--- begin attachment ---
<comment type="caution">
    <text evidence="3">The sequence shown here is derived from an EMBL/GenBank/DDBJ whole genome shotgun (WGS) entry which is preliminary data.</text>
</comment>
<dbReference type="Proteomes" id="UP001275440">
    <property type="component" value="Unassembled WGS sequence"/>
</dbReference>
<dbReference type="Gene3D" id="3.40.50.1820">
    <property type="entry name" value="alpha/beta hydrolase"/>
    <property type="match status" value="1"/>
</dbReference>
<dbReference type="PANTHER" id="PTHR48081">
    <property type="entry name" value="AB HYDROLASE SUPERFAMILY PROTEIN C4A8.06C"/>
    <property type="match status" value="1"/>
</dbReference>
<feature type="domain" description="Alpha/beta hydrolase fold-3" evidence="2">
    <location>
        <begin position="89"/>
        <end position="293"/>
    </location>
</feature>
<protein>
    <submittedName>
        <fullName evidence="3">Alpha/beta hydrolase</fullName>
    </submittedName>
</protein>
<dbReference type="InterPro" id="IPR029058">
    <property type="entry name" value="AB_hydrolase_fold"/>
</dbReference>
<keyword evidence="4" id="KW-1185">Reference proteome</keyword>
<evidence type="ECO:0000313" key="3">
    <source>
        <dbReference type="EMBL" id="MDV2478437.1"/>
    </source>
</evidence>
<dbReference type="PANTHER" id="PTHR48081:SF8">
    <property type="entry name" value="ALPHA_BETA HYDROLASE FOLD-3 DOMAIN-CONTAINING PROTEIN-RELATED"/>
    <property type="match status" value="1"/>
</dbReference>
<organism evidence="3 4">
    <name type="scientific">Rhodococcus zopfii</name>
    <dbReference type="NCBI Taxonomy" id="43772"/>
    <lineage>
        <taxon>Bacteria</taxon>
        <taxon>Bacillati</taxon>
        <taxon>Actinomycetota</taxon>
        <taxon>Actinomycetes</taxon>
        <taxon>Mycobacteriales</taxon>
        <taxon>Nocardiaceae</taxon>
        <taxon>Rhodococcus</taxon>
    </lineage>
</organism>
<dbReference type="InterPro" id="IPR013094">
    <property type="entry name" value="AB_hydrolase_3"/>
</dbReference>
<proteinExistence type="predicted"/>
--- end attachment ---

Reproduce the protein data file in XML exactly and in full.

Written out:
<comment type="caution">
    <text evidence="3">The sequence shown here is derived from an EMBL/GenBank/DDBJ whole genome shotgun (WGS) entry which is preliminary data.</text>
</comment>
<dbReference type="Proteomes" id="UP001275440">
    <property type="component" value="Unassembled WGS sequence"/>
</dbReference>
<dbReference type="Gene3D" id="3.40.50.1820">
    <property type="entry name" value="alpha/beta hydrolase"/>
    <property type="match status" value="1"/>
</dbReference>
<dbReference type="PANTHER" id="PTHR48081">
    <property type="entry name" value="AB HYDROLASE SUPERFAMILY PROTEIN C4A8.06C"/>
    <property type="match status" value="1"/>
</dbReference>
<feature type="domain" description="Alpha/beta hydrolase fold-3" evidence="2">
    <location>
        <begin position="89"/>
        <end position="293"/>
    </location>
</feature>
<protein>
    <submittedName>
        <fullName evidence="3">Alpha/beta hydrolase</fullName>
    </submittedName>
</protein>
<dbReference type="InterPro" id="IPR029058">
    <property type="entry name" value="AB_hydrolase_fold"/>
</dbReference>
<keyword evidence="4" id="KW-1185">Reference proteome</keyword>
<evidence type="ECO:0000313" key="3">
    <source>
        <dbReference type="EMBL" id="MDV2478437.1"/>
    </source>
</evidence>
<dbReference type="PANTHER" id="PTHR48081:SF8">
    <property type="entry name" value="ALPHA_BETA HYDROLASE FOLD-3 DOMAIN-CONTAINING PROTEIN-RELATED"/>
    <property type="match status" value="1"/>
</dbReference>
<organism evidence="3 4">
    <name type="scientific">Rhodococcus zopfii</name>
    <dbReference type="NCBI Taxonomy" id="43772"/>
    <lineage>
        <taxon>Bacteria</taxon>
        <taxon>Bacillati</taxon>
        <taxon>Actinomycetota</taxon>
        <taxon>Actinomycetes</taxon>
        <taxon>Mycobacteriales</taxon>
        <taxon>Nocardiaceae</taxon>
        <taxon>Rhodococcus</taxon>
    </lineage>
</organism>
<dbReference type="InterPro" id="IPR013094">
    <property type="entry name" value="AB_hydrolase_3"/>
</dbReference>
<proteinExistence type="predicted"/>